Squalene could help oxidize pollutant gases in the environment, early research suggests


Researchers from the U.S. and Denmark examined what happens when squalene in human skin was exposed to ozone.

Photo © iStockphoto.com

Photo © iStockphoto.com

Researchers in the U.S. and Denmark have found that squalene could potentially play a role in increasing the activity of certain types of reactive species that can ultimately help oxidize pollutant gases. The explorative study was published in the journal Science.1

In the study, subjects were exposed to ozone in a climate-controlled, stainless-steel chamber. Following this exposure, researchers noted high concentrations of hydroxyl (OH) radicals in subjects. They further noted that when the ozone reacted with the lipid squalene in the subjects’ skin, it led to the formation of 6-methyl-5-hepten-2-one (6-MHO). This 6-MHO “subsequently generates OH efficiently through gas-phase reaction with ozone,” which could create a protective effect.

In a press release, PhytoGaia Sdn Bhd (Kuala Lumpur, Malaysia), a palm-phytonutrient ingredient supplier, commented, “What is significant is that they discovered the ozone’s reactions with the oils and lipids on our skin, particularly squalene, result in the creation of our own personal oxidation fields of protection.”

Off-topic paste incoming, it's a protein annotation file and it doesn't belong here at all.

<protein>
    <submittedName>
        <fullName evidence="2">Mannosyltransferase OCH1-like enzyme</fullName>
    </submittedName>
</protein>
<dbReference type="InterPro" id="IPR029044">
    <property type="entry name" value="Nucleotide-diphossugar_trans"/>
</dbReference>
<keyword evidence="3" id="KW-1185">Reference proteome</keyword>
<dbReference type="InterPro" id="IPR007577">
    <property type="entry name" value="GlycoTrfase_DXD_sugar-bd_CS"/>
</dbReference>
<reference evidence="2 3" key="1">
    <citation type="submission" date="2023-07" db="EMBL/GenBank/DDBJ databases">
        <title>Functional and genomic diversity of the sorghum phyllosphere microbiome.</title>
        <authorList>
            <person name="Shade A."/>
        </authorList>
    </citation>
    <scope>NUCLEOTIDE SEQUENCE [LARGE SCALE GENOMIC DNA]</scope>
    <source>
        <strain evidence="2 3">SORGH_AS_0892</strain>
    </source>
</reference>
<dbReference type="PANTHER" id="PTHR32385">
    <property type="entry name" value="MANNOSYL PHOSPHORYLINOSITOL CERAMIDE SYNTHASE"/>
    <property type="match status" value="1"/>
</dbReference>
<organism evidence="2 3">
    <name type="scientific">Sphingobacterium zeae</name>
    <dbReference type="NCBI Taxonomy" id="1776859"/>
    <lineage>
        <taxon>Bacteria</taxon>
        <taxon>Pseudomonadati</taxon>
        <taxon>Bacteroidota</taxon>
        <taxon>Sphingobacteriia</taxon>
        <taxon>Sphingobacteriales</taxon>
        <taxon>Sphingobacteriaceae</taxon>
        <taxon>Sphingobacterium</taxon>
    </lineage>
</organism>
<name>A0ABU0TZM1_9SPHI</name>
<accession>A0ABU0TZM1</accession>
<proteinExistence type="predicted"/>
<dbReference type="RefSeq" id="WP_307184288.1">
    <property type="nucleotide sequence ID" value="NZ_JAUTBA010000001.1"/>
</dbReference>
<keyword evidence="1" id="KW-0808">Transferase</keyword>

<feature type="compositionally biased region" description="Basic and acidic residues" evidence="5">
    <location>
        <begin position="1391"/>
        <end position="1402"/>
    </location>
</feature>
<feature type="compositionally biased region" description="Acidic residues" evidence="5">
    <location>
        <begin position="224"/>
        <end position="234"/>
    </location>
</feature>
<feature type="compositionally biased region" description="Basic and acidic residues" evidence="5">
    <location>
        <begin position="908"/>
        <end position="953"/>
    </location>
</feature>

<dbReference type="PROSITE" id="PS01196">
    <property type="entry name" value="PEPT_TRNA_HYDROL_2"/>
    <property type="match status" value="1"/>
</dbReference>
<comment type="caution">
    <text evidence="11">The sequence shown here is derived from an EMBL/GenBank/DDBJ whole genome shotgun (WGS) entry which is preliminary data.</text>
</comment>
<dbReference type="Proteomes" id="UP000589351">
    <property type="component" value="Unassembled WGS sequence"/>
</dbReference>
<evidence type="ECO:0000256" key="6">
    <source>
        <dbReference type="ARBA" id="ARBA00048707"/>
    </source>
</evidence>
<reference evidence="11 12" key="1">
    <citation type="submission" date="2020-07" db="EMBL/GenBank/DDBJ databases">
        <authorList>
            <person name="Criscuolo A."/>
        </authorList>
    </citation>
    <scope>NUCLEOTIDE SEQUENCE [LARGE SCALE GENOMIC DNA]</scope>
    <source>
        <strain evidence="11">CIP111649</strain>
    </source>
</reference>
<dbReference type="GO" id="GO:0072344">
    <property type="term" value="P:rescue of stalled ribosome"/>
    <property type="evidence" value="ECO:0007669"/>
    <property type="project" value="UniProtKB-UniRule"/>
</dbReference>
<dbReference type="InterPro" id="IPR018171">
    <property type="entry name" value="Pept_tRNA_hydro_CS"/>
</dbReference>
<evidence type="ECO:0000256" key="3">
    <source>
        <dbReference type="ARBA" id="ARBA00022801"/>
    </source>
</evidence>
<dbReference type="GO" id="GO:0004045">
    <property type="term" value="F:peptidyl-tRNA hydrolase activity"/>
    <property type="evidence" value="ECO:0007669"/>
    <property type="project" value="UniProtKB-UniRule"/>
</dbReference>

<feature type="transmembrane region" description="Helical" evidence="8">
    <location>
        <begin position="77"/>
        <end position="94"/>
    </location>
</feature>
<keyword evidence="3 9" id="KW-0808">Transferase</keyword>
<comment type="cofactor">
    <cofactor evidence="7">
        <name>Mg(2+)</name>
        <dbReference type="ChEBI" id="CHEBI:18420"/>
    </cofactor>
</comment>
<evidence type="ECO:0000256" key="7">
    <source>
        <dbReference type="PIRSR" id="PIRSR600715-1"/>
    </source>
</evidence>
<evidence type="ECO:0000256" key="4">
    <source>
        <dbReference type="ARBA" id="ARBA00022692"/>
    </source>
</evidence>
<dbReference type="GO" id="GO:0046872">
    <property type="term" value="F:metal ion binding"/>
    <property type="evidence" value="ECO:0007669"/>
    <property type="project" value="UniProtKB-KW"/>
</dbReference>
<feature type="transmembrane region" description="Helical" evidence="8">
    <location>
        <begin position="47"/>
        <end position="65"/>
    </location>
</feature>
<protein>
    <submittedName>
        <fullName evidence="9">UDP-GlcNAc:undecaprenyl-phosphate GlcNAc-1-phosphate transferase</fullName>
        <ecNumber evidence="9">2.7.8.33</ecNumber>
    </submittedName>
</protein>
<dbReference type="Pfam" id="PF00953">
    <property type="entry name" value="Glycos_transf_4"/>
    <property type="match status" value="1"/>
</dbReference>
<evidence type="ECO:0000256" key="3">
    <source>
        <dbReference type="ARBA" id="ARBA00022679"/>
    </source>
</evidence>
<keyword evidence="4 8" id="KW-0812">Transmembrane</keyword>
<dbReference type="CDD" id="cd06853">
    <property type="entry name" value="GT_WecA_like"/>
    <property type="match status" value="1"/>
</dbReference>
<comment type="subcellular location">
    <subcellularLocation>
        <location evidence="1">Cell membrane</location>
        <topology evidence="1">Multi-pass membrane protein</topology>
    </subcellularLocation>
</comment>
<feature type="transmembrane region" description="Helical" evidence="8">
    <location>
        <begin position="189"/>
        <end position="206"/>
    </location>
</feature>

In human skin, squalene is believed to act as a singlet oxygen quencher, helping protect skin surfaces from lipid peroxidation that results from exposure to UV light and other oxidative stressors. It could be that squalene not only has a positive effect on helping reduce oxidative damage to the skin caused by free radicals but that it could also have a positive effect on pollutant gases like ozone.

In the press release, PhytoGaia notes, “In actual surroundings, even without human presence, ozone can also react with squalene in settled dust, skin flakes, and clothing that has been oil-soiled by skin. This reaction produces 6-MHO and affects the OH oxidation field.”

Ariati Aris, PhytoGaia’s scientific affairs specialist, added, “This is a remarkable discovery, but since it’s the first of its kind, more needs to be looked at to support additional exploration into the potential effects on human health. Squalene may have beneficial extra characteristics since it not only supports healthy skin and hair but also has the potential to oxidize indoor chemical pollutants. It’s not just for cosmetic purposes; it also influences the environment and human health in a good way.”


  1. Zannoni, N.; Lakey, P.S.J.; Shiraiwa, Y.W.; et al. The human oxidation field. Science. 2022, 377 (6610), 1071-1077. DOI: 10.1126/science.abn0340
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